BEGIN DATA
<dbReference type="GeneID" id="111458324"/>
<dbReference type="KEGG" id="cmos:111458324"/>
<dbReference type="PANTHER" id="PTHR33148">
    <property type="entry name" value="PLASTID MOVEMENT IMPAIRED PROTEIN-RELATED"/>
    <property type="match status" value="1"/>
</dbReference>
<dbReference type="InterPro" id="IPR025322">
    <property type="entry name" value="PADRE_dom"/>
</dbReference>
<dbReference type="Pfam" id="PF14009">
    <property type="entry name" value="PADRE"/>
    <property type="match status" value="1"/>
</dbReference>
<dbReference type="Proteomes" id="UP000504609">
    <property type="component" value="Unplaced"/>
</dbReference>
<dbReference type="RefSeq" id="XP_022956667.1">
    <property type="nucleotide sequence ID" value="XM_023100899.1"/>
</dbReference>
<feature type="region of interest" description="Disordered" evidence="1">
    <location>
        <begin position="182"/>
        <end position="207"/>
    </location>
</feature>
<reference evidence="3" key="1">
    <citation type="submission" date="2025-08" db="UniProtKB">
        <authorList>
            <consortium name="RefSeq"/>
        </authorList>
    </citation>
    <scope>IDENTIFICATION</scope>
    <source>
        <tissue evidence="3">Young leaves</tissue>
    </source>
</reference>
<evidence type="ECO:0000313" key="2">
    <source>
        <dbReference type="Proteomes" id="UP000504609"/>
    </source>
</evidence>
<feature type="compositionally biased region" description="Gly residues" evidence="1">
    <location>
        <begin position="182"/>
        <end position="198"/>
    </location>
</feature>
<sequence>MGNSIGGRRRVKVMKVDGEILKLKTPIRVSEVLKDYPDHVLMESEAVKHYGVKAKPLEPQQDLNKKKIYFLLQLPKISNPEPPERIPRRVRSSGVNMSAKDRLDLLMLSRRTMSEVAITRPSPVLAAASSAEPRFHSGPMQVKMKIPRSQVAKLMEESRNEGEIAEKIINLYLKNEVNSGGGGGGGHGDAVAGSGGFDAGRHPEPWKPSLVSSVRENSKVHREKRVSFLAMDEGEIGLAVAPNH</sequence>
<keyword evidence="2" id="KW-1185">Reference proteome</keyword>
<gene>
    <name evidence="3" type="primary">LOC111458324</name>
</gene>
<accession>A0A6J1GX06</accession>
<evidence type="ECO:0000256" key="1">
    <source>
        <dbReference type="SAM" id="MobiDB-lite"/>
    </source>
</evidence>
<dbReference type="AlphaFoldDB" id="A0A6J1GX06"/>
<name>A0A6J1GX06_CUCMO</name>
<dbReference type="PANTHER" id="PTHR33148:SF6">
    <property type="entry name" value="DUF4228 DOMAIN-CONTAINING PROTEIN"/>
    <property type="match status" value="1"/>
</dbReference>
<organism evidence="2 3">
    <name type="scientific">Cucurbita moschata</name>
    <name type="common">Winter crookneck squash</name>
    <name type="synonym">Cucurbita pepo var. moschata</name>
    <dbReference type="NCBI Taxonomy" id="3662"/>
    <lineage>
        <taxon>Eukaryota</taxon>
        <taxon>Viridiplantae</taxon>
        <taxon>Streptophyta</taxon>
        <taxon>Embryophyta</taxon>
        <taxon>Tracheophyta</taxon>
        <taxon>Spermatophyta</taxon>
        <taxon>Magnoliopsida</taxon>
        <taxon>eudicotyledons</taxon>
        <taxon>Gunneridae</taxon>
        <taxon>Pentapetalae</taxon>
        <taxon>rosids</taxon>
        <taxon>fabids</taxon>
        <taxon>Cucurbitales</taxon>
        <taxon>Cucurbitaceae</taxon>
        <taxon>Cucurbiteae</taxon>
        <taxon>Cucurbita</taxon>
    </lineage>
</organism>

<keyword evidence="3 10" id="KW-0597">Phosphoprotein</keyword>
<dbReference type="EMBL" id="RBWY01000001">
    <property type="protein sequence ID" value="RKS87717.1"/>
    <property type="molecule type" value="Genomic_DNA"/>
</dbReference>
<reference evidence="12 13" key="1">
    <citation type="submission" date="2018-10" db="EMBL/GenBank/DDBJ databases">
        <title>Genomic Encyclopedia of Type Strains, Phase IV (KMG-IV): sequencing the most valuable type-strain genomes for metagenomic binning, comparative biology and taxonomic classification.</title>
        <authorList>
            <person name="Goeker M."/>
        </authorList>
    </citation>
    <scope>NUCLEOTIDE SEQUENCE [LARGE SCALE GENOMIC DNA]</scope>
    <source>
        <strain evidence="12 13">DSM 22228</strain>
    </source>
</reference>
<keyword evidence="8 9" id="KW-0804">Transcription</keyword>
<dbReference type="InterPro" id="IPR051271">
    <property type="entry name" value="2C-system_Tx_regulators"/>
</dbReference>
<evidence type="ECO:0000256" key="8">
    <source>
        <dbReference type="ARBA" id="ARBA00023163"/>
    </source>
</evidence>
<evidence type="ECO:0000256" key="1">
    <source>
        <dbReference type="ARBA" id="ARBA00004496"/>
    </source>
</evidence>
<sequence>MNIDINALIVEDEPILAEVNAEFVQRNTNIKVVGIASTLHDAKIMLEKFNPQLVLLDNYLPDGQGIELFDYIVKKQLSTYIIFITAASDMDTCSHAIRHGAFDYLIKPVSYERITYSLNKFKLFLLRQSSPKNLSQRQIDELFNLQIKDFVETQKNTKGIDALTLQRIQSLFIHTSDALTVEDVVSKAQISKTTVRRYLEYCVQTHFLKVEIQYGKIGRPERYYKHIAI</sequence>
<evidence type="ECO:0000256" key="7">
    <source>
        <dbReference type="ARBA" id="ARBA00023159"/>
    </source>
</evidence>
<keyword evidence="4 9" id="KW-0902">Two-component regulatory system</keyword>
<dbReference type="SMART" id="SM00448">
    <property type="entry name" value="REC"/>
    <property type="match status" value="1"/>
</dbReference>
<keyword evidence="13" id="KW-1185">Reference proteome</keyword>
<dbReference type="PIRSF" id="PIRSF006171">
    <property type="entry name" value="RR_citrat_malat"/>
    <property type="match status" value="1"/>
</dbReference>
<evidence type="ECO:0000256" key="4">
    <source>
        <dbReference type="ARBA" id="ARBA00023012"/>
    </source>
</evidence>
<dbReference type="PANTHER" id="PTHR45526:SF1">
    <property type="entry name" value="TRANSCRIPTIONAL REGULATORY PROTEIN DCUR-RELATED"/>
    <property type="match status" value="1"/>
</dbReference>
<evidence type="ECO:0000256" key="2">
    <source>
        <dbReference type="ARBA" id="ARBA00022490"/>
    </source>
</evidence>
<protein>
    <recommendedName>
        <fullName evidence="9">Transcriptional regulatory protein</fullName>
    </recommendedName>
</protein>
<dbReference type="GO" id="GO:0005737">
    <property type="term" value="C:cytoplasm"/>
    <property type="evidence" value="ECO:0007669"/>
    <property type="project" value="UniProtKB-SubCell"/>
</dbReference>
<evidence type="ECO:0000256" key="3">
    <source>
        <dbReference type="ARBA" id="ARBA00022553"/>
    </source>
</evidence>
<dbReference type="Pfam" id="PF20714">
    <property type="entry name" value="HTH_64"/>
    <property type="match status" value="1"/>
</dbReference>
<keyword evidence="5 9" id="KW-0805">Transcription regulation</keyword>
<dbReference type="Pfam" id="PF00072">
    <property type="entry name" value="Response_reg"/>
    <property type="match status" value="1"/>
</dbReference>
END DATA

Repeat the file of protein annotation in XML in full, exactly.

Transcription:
<dbReference type="GeneID" id="111458324"/>
<dbReference type="KEGG" id="cmos:111458324"/>
<dbReference type="PANTHER" id="PTHR33148">
    <property type="entry name" value="PLASTID MOVEMENT IMPAIRED PROTEIN-RELATED"/>
    <property type="match status" value="1"/>
</dbReference>
<dbReference type="InterPro" id="IPR025322">
    <property type="entry name" value="PADRE_dom"/>
</dbReference>
<dbReference type="Pfam" id="PF14009">
    <property type="entry name" value="PADRE"/>
    <property type="match status" value="1"/>
</dbReference>
<dbReference type="Proteomes" id="UP000504609">
    <property type="component" value="Unplaced"/>
</dbReference>
<dbReference type="RefSeq" id="XP_022956667.1">
    <property type="nucleotide sequence ID" value="XM_023100899.1"/>
</dbReference>
<feature type="region of interest" description="Disordered" evidence="1">
    <location>
        <begin position="182"/>
        <end position="207"/>
    </location>
</feature>
<reference evidence="3" key="1">
    <citation type="submission" date="2025-08" db="UniProtKB">
        <authorList>
            <consortium name="RefSeq"/>
        </authorList>
    </citation>
    <scope>IDENTIFICATION</scope>
    <source>
        <tissue evidence="3">Young leaves</tissue>
    </source>
</reference>
<evidence type="ECO:0000313" key="2">
    <source>
        <dbReference type="Proteomes" id="UP000504609"/>
    </source>
</evidence>
<feature type="compositionally biased region" description="Gly residues" evidence="1">
    <location>
        <begin position="182"/>
        <end position="198"/>
    </location>
</feature>
<sequence>MGNSIGGRRRVKVMKVDGEILKLKTPIRVSEVLKDYPDHVLMESEAVKHYGVKAKPLEPQQDLNKKKIYFLLQLPKISNPEPPERIPRRVRSSGVNMSAKDRLDLLMLSRRTMSEVAITRPSPVLAAASSAEPRFHSGPMQVKMKIPRSQVAKLMEESRNEGEIAEKIINLYLKNEVNSGGGGGGGHGDAVAGSGGFDAGRHPEPWKPSLVSSVRENSKVHREKRVSFLAMDEGEIGLAVAPNH</sequence>
<keyword evidence="2" id="KW-1185">Reference proteome</keyword>
<gene>
    <name evidence="3" type="primary">LOC111458324</name>
</gene>
<accession>A0A6J1GX06</accession>
<evidence type="ECO:0000256" key="1">
    <source>
        <dbReference type="SAM" id="MobiDB-lite"/>
    </source>
</evidence>
<dbReference type="AlphaFoldDB" id="A0A6J1GX06"/>
<name>A0A6J1GX06_CUCMO</name>
<dbReference type="PANTHER" id="PTHR33148:SF6">
    <property type="entry name" value="DUF4228 DOMAIN-CONTAINING PROTEIN"/>
    <property type="match status" value="1"/>
</dbReference>
<organism evidence="2 3">
    <name type="scientific">Cucurbita moschata</name>
    <name type="common">Winter crookneck squash</name>
    <name type="synonym">Cucurbita pepo var. moschata</name>
    <dbReference type="NCBI Taxonomy" id="3662"/>
    <lineage>
        <taxon>Eukaryota</taxon>
        <taxon>Viridiplantae</taxon>
        <taxon>Streptophyta</taxon>
        <taxon>Embryophyta</taxon>
        <taxon>Tracheophyta</taxon>
        <taxon>Spermatophyta</taxon>
        <taxon>Magnoliopsida</taxon>
        <taxon>eudicotyledons</taxon>
        <taxon>Gunneridae</taxon>
        <taxon>Pentapetalae</taxon>
        <taxon>rosids</taxon>
        <taxon>fabids</taxon>
        <taxon>Cucurbitales</taxon>
        <taxon>Cucurbitaceae</taxon>
        <taxon>Cucurbiteae</taxon>
        <taxon>Cucurbita</taxon>
    </lineage>
</organism>

<keyword evidence="3 10" id="KW-0597">Phosphoprotein</keyword>
<dbReference type="EMBL" id="RBWY01000001">
    <property type="protein sequence ID" value="RKS87717.1"/>
    <property type="molecule type" value="Genomic_DNA"/>
</dbReference>
<reference evidence="12 13" key="1">
    <citation type="submission" date="2018-10" db="EMBL/GenBank/DDBJ databases">
        <title>Genomic Encyclopedia of Type Strains, Phase IV (KMG-IV): sequencing the most valuable type-strain genomes for metagenomic binning, comparative biology and taxonomic classification.</title>
        <authorList>
            <person name="Goeker M."/>
        </authorList>
    </citation>
    <scope>NUCLEOTIDE SEQUENCE [LARGE SCALE GENOMIC DNA]</scope>
    <source>
        <strain evidence="12 13">DSM 22228</strain>
    </source>
</reference>
<keyword evidence="8 9" id="KW-0804">Transcription</keyword>
<dbReference type="InterPro" id="IPR051271">
    <property type="entry name" value="2C-system_Tx_regulators"/>
</dbReference>
<evidence type="ECO:0000256" key="8">
    <source>
        <dbReference type="ARBA" id="ARBA00023163"/>
    </source>
</evidence>
<evidence type="ECO:0000256" key="1">
    <source>
        <dbReference type="ARBA" id="ARBA00004496"/>
    </source>
</evidence>
<sequence>MNIDINALIVEDEPILAEVNAEFVQRNTNIKVVGIASTLHDAKIMLEKFNPQLVLLDNYLPDGQGIELFDYIVKKQLSTYIIFITAASDMDTCSHAIRHGAFDYLIKPVSYERITYSLNKFKLFLLRQSSPKNLSQRQIDELFNLQIKDFVETQKNTKGIDALTLQRIQSLFIHTSDALTVEDVVSKAQISKTTVRRYLEYCVQTHFLKVEIQYGKIGRPERYYKHIAI</sequence>
<evidence type="ECO:0000256" key="7">
    <source>
        <dbReference type="ARBA" id="ARBA00023159"/>
    </source>
</evidence>
<keyword evidence="4 9" id="KW-0902">Two-component regulatory system</keyword>
<dbReference type="SMART" id="SM00448">
    <property type="entry name" value="REC"/>
    <property type="match status" value="1"/>
</dbReference>
<keyword evidence="13" id="KW-1185">Reference proteome</keyword>
<dbReference type="PIRSF" id="PIRSF006171">
    <property type="entry name" value="RR_citrat_malat"/>
    <property type="match status" value="1"/>
</dbReference>
<evidence type="ECO:0000256" key="4">
    <source>
        <dbReference type="ARBA" id="ARBA00023012"/>
    </source>
</evidence>
<dbReference type="PANTHER" id="PTHR45526:SF1">
    <property type="entry name" value="TRANSCRIPTIONAL REGULATORY PROTEIN DCUR-RELATED"/>
    <property type="match status" value="1"/>
</dbReference>
<evidence type="ECO:0000256" key="2">
    <source>
        <dbReference type="ARBA" id="ARBA00022490"/>
    </source>
</evidence>
<protein>
    <recommendedName>
        <fullName evidence="9">Transcriptional regulatory protein</fullName>
    </recommendedName>
</protein>
<dbReference type="GO" id="GO:0005737">
    <property type="term" value="C:cytoplasm"/>
    <property type="evidence" value="ECO:0007669"/>
    <property type="project" value="UniProtKB-SubCell"/>
</dbReference>
<evidence type="ECO:0000256" key="3">
    <source>
        <dbReference type="ARBA" id="ARBA00022553"/>
    </source>
</evidence>
<dbReference type="Pfam" id="PF20714">
    <property type="entry name" value="HTH_64"/>
    <property type="match status" value="1"/>
</dbReference>
<keyword evidence="5 9" id="KW-0805">Transcription regulation</keyword>
<dbReference type="Pfam" id="PF00072">
    <property type="entry name" value="Response_reg"/>
    <property type="match status" value="1"/>
</dbReference>